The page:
Food prices around the world have been rising sharply and Oxfam has warned that the trend will continue over the next 20 years.
With floods hitting farmland in places such as Australia, which exports its wheat and sugar cane around the world, there are fears that food prices could continue to rise.
In February, the wholesale cost of food hit its highest monthly figure on record, according to the UN's Food and Agriculture Organization (FAO).
Food prices remain higher than their peak in 2008, when food crisis prompted riots and demonstrations around the world.
What's more, oil prices have also edged up this year, reaching their highest level in two years.
Why are food prices rising?
Following the 2008 peaks, good harvests for most basic foods helped prices to fall back.
But in 2010, severe weather in some of the world's biggest food exporting countries damaged supplies.
That has helped to push food prices almost 20% higher than a year earlier, according to the FAO. (The 2010 figure was slightly below the annual measure for 2008 as a whole.)
Flooding hit the planting season in Canada, and destroyed crops of wheat and sugar cane in Australia.
In addition, drought and fires devastated harvests of wheat and other grains in Russia and the surrounding region during the summer, prompting Russia to ban exports.
As a result, wheat production is expected to be lower this year than in the last two years, according to US government estimates, although it will still be the third largest on record.
But crucially, production is expected to lag behind the growing demand for food, which is another key factor pushing up prices.
Have the prices of all foods gone up?
The picture is mixed.
Rice, which is a staple in many Asian countries, hasn't risen by as much as other commodities because a record harvest is expected this year.
In addition, some countries that don't rely on supplies from disaster-hit exporters haven't experienced the same price squeeze.
Prices of maize in East Africa, for example, where it is the most important food crop, have fallen by up to 50% following bumper harvests.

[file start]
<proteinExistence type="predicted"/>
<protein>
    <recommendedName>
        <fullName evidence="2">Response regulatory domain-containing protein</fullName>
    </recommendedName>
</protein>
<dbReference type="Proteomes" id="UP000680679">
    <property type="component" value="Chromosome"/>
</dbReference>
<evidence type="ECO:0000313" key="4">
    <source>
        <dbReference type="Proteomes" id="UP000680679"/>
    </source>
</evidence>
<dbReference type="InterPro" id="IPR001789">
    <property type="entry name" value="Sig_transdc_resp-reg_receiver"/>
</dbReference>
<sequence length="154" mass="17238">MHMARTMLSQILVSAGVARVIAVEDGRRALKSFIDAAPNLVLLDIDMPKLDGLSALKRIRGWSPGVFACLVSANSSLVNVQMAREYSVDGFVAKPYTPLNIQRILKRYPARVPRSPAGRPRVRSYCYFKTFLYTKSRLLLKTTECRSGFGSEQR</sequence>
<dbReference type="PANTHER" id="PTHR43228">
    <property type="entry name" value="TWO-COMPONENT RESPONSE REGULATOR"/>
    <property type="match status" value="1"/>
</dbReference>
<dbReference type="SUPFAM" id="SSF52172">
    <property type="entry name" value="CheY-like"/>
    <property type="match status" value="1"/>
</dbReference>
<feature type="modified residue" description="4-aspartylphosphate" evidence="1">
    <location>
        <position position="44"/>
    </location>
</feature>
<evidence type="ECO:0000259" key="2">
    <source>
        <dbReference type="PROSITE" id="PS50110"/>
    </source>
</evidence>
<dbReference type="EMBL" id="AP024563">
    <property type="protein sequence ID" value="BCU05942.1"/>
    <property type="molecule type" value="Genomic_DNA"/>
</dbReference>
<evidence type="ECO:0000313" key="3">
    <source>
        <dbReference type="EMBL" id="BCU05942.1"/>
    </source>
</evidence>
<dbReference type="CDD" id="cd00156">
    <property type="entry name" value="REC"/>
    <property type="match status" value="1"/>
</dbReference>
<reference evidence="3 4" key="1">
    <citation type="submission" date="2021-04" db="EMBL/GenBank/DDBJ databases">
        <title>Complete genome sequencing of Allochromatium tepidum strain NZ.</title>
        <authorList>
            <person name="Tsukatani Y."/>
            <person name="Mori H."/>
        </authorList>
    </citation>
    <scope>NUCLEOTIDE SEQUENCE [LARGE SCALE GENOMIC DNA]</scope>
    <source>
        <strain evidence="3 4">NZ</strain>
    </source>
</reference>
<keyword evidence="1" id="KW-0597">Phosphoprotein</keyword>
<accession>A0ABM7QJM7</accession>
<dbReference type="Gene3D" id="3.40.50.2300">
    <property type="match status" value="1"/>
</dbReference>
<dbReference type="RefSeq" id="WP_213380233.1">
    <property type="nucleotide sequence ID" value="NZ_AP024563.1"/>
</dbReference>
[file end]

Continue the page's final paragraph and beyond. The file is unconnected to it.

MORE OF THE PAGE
There have also been more localised weather problems. They have received less coverage - but are no less important to farmers and consumers in those areas.
Onion prices soared in India earlier in the year, following heavy rains in the west, where much of its supply comes from.
Like many governments around the world, the government has come under severe pressure to act, as onions are such an important part of the Indian diet.
In Central America, lack of rain has damaged bean crops and caused the biggest individual price rises, according to a recent FAO report.
The price of red beans, part of the staple diet in the region, has almost trebled in the past year in El Salvador and Honduras.
What about speculators?
The FAO says speculators who trade commodities on the financial markets are not to blame for the huge rise in prices, but they have made matters worse.
Take sugar for example. Production has failed to keep up with the growing demand coming from developing countries, pushing prices sharply higher.
But the Economist Intelligence Unit also points to the role of speculators, who spotted the situation as an investment opportunity and "helped exaggerate" the price rallies.
The World Development Movement (WDM) is keen to curb this betting on prices.
It wants greater regulation of the buying and selling of futures contracts - which are an agreement to sell a commodity at a certain price at a set time.
These were created to reduce uncertainty as the producer has a guaranteed price and the buyer secures the goods they need. It is effectively a way for both sides to reduce the risk of doing business.
But the WDM and others think that trading these contracts like stocks and shares is pushing food prices even higher to the detriment of the poorest people.
And what's happening to the price of oil?
The price of a barrel of oil topped $125 on the London market in April, the highest level for almost three years, although it has since fallen back towards $115 a barrel.
Sharp rises followed political unrest in oil-producing countries in the Middle East and North Africa.
Underlying this uncertainty is the rising demand for oil.
Analysts point in particular to the thirst from China for energy to fuel its factories and power thousands of new cars.
Like food, it is difficult to escape the impact of the rising crude prices.
It not only directly affects the cost of fuel and energy, but also feeds into the prices of other goods by raising the cost of production and transportation.
As many economies around the world struggle to recover from a painful global recession, wages aren't rising to keep pace. So many are really feeling the squeeze.